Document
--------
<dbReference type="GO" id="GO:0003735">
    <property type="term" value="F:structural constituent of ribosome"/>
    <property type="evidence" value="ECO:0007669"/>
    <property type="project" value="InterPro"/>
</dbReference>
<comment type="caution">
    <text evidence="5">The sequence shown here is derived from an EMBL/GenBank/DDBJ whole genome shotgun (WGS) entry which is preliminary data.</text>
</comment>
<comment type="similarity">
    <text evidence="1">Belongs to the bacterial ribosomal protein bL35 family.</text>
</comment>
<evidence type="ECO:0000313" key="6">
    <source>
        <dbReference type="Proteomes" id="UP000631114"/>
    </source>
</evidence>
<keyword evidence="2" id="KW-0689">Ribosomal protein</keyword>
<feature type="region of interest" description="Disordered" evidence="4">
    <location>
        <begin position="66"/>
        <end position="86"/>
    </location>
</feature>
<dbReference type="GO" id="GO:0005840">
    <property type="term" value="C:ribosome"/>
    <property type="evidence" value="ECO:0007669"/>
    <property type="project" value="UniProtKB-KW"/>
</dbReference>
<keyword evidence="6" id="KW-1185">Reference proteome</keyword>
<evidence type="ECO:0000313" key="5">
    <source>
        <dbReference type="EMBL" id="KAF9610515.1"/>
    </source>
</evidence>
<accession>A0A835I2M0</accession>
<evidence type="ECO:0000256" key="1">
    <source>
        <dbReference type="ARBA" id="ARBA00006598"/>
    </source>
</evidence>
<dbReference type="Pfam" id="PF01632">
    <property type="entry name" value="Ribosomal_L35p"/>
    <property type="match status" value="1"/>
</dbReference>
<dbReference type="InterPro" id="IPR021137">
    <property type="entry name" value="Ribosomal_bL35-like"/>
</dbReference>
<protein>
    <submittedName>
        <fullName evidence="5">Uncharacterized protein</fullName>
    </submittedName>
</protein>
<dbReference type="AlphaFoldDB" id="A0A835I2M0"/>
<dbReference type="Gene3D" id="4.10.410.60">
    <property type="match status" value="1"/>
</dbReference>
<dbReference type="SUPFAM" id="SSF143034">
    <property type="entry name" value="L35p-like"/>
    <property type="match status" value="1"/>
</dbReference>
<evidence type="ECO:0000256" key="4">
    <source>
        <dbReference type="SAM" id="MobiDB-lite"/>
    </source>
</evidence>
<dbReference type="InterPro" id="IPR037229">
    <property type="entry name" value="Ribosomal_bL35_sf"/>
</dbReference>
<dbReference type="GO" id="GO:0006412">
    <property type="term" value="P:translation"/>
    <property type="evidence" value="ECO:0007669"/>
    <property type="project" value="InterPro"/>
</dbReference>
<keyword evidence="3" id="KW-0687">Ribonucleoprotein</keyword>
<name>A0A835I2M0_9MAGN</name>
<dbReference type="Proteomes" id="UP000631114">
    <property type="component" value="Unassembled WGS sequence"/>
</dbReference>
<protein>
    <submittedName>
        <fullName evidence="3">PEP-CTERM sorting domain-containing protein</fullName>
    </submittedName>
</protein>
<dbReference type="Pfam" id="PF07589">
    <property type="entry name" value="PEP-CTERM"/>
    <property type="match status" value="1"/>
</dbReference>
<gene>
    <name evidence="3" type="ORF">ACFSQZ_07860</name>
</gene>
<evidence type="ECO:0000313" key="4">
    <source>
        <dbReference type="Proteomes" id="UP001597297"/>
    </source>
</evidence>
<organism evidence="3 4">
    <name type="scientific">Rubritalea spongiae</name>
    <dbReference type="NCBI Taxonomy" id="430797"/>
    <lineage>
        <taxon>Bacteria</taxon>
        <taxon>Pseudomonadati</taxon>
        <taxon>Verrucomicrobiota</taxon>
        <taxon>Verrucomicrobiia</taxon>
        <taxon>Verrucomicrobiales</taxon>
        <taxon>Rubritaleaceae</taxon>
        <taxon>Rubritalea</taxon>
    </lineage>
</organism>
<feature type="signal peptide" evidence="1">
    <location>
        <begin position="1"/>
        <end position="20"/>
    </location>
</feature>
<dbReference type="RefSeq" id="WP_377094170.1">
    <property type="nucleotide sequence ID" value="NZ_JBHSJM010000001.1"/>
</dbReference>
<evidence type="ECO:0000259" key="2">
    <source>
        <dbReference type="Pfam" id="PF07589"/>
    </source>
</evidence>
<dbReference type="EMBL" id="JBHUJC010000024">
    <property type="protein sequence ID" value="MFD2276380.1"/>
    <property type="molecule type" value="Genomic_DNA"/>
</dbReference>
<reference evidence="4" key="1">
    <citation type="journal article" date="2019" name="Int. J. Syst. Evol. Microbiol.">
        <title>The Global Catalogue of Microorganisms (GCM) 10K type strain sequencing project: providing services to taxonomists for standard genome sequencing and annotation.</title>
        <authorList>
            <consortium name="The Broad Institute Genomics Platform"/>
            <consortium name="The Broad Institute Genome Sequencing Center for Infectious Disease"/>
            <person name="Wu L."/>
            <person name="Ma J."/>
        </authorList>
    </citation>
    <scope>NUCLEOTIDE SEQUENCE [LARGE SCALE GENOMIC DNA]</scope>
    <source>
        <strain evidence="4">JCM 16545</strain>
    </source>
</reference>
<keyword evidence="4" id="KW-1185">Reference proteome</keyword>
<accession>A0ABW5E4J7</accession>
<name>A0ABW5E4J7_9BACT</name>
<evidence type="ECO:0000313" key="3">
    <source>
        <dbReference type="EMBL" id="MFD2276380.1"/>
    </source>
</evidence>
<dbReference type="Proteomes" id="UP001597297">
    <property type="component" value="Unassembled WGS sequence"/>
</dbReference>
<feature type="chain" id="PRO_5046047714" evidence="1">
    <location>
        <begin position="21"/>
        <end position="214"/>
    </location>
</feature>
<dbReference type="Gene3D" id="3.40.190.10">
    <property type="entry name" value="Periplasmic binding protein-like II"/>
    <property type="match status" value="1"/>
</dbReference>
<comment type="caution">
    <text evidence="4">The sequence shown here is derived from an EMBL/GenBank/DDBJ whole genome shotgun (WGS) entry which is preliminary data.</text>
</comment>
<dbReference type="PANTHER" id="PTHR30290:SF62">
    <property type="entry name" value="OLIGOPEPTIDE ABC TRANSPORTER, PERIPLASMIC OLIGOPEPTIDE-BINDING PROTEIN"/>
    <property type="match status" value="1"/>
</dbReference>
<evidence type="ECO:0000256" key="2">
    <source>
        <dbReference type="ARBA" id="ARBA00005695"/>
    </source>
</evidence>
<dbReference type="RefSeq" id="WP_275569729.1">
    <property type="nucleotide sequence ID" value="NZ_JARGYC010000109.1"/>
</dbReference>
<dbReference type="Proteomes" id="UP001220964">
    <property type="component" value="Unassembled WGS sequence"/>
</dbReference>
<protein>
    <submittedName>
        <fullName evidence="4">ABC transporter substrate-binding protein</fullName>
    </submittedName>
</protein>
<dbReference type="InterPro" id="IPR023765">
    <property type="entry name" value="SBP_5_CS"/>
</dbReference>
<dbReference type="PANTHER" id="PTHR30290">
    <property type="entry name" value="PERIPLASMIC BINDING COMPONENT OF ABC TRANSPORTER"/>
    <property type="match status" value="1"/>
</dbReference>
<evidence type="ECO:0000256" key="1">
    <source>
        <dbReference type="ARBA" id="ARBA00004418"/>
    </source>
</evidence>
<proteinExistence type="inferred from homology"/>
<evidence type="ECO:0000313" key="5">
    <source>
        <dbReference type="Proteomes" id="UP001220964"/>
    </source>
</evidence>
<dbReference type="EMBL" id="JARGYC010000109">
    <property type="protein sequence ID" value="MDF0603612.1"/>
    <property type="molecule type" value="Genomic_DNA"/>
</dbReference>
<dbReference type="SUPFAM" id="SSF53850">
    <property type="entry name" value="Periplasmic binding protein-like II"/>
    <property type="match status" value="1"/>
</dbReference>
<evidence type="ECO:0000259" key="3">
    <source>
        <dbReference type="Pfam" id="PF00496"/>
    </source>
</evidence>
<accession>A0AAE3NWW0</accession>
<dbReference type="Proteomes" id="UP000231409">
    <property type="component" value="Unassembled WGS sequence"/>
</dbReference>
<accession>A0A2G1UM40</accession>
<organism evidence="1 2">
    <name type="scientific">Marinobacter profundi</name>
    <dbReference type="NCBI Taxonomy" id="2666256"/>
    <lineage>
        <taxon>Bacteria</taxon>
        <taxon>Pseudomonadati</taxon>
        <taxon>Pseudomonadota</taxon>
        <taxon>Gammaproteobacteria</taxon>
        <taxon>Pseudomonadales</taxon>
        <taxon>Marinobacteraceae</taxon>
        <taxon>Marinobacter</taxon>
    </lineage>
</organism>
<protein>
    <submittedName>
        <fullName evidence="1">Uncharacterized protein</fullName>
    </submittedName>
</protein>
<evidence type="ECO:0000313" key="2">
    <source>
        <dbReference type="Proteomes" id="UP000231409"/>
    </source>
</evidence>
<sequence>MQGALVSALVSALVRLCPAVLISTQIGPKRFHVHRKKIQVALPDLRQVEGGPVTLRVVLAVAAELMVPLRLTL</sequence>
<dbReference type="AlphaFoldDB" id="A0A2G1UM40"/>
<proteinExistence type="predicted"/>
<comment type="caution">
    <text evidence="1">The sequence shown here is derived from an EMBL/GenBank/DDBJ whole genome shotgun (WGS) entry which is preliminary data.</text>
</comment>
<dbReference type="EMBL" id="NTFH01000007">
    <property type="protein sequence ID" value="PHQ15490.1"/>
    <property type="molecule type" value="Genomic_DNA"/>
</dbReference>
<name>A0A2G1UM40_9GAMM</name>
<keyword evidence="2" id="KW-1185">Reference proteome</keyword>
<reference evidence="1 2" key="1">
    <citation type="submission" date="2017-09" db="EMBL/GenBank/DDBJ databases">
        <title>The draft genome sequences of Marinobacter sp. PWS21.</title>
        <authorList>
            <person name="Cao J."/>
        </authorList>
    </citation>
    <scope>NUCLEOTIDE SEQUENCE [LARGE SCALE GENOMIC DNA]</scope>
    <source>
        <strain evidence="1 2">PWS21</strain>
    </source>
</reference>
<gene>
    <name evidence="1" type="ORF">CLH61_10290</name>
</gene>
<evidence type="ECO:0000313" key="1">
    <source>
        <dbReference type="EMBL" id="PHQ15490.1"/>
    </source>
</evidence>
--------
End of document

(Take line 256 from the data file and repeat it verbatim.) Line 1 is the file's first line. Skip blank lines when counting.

<keyword evidence="2" id="KW-1185">Reference proteome</keyword>